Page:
Confessions of a Recovering Language Purist

Oedipus the King
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We are likely to hear the word “tragedy” used a lot this week.

For years, the overuse of this word has bothered me. As an English major, I was trained in the classical definition of a tragedy, which is essentially the story of a hero falling from grace due to some flaw in his or her nature (often hubris).

So while a car accident or a housefire may indeed be very sad, it is not strictly a tragedy.┬áBut try telling that to the victims’ families.

So I have relented on tragedy, as I have with numerous words whose strict definition has evolved with use. Like “decimate.” It technically means “to reduce by one-tenth,” so to say, “Hurricane Katrina decimated New Orleans” is actually a vast understatement. But the force of people using it to mean “utterly destroy” is as relentless as, well, a hurricane.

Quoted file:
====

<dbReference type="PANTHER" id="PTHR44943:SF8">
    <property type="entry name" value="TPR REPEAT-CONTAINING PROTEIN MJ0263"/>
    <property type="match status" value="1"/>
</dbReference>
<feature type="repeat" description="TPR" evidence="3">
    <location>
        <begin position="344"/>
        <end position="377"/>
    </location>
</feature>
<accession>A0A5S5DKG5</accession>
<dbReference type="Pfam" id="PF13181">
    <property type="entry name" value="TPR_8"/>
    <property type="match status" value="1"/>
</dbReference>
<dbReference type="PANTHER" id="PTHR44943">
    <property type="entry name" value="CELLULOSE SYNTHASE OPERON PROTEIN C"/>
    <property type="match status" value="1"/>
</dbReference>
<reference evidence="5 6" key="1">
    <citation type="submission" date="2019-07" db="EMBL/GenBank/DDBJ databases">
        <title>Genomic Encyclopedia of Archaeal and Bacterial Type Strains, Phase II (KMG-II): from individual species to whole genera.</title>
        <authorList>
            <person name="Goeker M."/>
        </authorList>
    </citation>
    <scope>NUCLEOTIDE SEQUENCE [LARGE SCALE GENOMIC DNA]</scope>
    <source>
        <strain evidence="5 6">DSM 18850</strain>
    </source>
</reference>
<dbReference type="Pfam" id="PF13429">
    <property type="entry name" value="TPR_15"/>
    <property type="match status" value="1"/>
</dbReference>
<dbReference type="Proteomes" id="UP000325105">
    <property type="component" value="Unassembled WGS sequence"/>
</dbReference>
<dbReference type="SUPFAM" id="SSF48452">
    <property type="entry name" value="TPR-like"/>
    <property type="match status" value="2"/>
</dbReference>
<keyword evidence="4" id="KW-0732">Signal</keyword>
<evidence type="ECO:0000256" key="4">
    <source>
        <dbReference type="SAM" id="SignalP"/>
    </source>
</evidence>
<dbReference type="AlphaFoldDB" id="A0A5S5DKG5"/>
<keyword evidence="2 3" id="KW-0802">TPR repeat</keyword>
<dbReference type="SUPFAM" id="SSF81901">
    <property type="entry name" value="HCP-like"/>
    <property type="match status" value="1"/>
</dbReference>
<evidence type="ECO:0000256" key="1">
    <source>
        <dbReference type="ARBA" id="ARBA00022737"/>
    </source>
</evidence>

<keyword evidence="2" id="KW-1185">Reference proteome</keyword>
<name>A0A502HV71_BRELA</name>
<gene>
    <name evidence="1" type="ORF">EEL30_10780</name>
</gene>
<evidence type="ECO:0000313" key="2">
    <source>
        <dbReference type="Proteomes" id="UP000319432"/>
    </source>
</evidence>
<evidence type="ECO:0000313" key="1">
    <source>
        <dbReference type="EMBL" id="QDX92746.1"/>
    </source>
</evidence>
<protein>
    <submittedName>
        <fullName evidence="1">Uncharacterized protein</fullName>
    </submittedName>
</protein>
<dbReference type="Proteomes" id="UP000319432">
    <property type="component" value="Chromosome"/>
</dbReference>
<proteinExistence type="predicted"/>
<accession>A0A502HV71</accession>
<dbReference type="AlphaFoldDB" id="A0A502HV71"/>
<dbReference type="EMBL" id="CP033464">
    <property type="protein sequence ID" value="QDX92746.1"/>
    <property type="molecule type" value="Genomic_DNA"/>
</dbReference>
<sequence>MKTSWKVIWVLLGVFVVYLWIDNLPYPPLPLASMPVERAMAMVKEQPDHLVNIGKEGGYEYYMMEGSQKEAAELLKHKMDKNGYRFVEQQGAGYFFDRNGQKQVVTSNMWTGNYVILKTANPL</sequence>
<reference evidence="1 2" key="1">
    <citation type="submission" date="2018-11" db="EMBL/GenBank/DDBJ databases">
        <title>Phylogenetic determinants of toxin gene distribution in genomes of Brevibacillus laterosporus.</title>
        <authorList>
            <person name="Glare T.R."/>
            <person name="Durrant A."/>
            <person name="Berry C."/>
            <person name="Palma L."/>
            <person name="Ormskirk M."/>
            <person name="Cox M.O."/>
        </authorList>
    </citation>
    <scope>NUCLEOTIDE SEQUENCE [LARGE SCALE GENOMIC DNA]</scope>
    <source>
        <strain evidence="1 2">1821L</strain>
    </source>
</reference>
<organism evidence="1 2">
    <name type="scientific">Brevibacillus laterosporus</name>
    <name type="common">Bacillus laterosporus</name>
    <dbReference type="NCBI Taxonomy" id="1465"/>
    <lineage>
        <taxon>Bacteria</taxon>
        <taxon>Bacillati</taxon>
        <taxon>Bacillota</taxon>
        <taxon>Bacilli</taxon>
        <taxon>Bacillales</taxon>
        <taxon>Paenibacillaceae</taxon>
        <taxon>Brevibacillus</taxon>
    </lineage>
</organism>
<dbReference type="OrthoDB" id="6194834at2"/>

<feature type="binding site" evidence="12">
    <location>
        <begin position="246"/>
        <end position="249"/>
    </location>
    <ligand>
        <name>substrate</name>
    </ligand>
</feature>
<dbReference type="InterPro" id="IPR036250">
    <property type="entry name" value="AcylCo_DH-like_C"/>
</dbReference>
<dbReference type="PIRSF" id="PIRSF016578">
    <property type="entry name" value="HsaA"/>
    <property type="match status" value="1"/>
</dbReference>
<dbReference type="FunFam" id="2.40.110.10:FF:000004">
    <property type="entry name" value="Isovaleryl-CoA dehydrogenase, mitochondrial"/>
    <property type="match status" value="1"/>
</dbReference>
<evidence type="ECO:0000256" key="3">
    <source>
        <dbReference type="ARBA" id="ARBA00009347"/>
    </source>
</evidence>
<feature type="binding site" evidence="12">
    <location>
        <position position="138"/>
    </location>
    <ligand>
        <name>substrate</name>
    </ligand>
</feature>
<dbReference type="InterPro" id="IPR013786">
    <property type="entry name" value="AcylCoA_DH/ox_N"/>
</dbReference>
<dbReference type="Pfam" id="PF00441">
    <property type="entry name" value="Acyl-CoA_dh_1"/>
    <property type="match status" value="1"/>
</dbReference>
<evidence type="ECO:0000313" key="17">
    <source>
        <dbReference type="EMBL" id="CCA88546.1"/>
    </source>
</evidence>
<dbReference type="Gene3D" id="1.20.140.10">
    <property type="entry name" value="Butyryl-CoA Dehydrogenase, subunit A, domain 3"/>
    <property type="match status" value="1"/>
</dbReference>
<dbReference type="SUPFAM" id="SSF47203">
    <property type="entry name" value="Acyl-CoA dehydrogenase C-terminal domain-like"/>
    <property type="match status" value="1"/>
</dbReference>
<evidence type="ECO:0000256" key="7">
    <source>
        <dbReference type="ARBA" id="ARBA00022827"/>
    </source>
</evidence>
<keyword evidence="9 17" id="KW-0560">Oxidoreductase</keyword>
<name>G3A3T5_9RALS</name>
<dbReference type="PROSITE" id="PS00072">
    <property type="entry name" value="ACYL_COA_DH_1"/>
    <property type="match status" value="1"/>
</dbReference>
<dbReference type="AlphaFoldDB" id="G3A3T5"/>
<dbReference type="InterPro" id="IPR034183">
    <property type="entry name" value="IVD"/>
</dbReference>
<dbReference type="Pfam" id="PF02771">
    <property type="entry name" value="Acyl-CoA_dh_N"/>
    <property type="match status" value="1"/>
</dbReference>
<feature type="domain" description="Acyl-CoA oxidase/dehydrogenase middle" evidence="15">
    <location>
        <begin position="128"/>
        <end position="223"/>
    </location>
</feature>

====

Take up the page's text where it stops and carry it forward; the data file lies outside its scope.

Another longtime hangup was “realize.” I contended for years that “realize” applies only to dreams and aspirations. “She finally realized her goal of becoming an architect.” But most people use realize in place of “recognize,” as in, “I realize I’m kind of persnickety when it comes to the language, but …”

While I can’t quite bring myself to use these words in the now generally accepted way, I refrain from correcting others, which I consider a healthy step in the right direction. In the face of an evolving language and a mostly indifferent public, being a language purist is a no-win proposition.

What are the words you’ve given up defending? Which will you still go to the mat for?

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